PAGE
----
Davis v. Bradshaw
Memorandum of Opinion and Order: For the reasons set forth herein and for the reasons set forth in the Magistrate Judge's Report and Recommendation which is incorporated herein by reference, the Petition for Writ of Habeas Corpus is denied. Furthermore, the Court certifies that a COA is issued as to Ground One. Judge Patricia A. Gaughan on 2/15/17. (LC,S) re 43
UNITED STATES DISTRICT COURT
NORTHERN DISTRICT OF OHIO
aka Benson Davis,
Margaret Bradshaw, Warden,
CASE NO. 1:14 CV 2854
JUDGE PATRICIA A. GAUGHAN
Memorandum of Opinion and Order
This matter is before the Court 1 upon the Report and Recommendation of Magistrate
Judge Vecchiarelli (Doc. 43) which recommends denial of the Petition for Writ of Habeas
Corpus pending before the Court. Petitioner filed objections to the recommendation.
Respondent did not file a response to the objections. For the following reasons, the Report
and Recommendation is ACCEPTED.
This matter was previously assigned to Judge Christopher Boyko who recused
himself after the Magistrate Judge issued this Report and Recommendation and
the petitioner filed objections. This Court was then assigned to the case on
October 6, 2016.
Standard of Review
Rule 8(b) of the Rules Governing Section 2254 Cases in the United States District
Courts provides, “The judge must determine de novo any proposed finding or
recommendation to which objection is made. The judge may accept, reject, or modify any
proposed finding or recommendation.”
Petitioner is incarcerated following his 1994 conviction by a jury for felonious assault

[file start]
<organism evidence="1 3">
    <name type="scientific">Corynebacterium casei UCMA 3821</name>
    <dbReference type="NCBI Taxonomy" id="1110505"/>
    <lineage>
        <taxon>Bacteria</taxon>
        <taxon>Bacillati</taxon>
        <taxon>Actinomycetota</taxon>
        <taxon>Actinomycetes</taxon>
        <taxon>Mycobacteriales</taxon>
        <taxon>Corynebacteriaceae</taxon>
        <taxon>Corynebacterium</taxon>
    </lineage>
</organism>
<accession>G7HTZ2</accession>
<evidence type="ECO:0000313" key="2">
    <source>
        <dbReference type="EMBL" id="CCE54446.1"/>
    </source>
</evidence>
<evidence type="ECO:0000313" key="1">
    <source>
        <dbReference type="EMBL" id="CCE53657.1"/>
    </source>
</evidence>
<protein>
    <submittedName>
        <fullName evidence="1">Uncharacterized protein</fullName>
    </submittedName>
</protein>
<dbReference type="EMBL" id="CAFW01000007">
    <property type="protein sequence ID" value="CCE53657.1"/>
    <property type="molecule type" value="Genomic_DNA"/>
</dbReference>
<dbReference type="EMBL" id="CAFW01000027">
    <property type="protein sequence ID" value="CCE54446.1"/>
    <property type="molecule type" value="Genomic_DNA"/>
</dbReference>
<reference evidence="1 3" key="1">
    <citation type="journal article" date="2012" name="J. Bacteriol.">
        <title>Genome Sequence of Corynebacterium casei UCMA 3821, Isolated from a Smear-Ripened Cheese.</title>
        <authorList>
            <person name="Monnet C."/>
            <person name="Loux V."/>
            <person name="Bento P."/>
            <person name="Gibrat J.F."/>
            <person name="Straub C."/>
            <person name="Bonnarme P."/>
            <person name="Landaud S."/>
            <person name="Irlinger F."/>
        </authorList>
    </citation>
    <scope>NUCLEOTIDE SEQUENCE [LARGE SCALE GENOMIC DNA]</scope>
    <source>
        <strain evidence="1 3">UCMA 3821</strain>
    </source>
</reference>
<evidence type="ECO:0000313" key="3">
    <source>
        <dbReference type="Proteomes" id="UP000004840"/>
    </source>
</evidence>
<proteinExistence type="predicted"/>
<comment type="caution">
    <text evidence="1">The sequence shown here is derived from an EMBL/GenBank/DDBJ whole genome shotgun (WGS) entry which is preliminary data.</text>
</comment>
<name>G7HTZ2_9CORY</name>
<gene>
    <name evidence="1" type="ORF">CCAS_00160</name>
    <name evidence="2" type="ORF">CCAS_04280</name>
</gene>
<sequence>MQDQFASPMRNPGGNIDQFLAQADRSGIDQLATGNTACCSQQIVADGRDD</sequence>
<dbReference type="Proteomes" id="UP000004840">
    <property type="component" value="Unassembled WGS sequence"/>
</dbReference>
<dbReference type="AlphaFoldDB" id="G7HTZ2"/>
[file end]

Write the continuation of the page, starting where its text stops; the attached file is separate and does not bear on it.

and aggravated murder. The Magistrate Judge has set forth the background and procedural
facts which are incorporated herein. The present petition is a successive petition authorized
by the Sixth Circuit based on petitioner’s claims stemming from witness William Avery’s
alleged perjury at trial. The Court will briefly summarize the pertinent facts.
Petitioner’s conviction for the August 8, 1991 assault (which began in the apartment
of Floyd Epps2) and murder of Marsha Blakely was based in part on the testimony of William
Avery, Jr. who had changed his story on several occasions.3 Avery also implicated Alfred
Epps’s body was also discovered on August 8, 1991, about a quarter mile away
from Blakely’s body. Blakely and Epps were friends, and Blakely often stayed at
Briefly, about a month after the murders, reward money was offered because the
case had stymied. Avery’s father, who had previously worked as a police
informant, came forward saying he had information. Detective Taliano told him
he wanted an eyewitness. The next day, Avery came forward and gave his initial
statement to Taliano saying that he was a witness to the beating in the apartment.
He implicated petitioner, Alfred Cleveland, Lenworth Edwards, and John
Edwards. On the day of Lenworth Edwards’s trial in 1991, Avery refused to
testify unless given $10,000. When the prosecutor refused, Avery would not
testify and was jailed in contempt. He then returned to the courtroom and recanted
his statement. A motion for mistrial was granted. At Edwards’s second trial,
Avery testified that his original statement implicating Edwards was true and he
Cleveland, Lenworth Edwards, and John Edwards. The conviction was affirmed on direct
appeals wherein petitioner challenged the reliability of Avery. Petitioner’s first habeas
petition, filed in 1998, was found to be time-barred. Petitioner filed a 1998 motion for new
trial based on the newly discovered evidence of Jeremiah Charlton (aka Jeremiah Abdullah)
who averred that two unidentified Hispanic men were responsible for Blakely’s death. The
motion was denied as untimely and affirmed on appeal. In June 2012, petitioner filed a pro se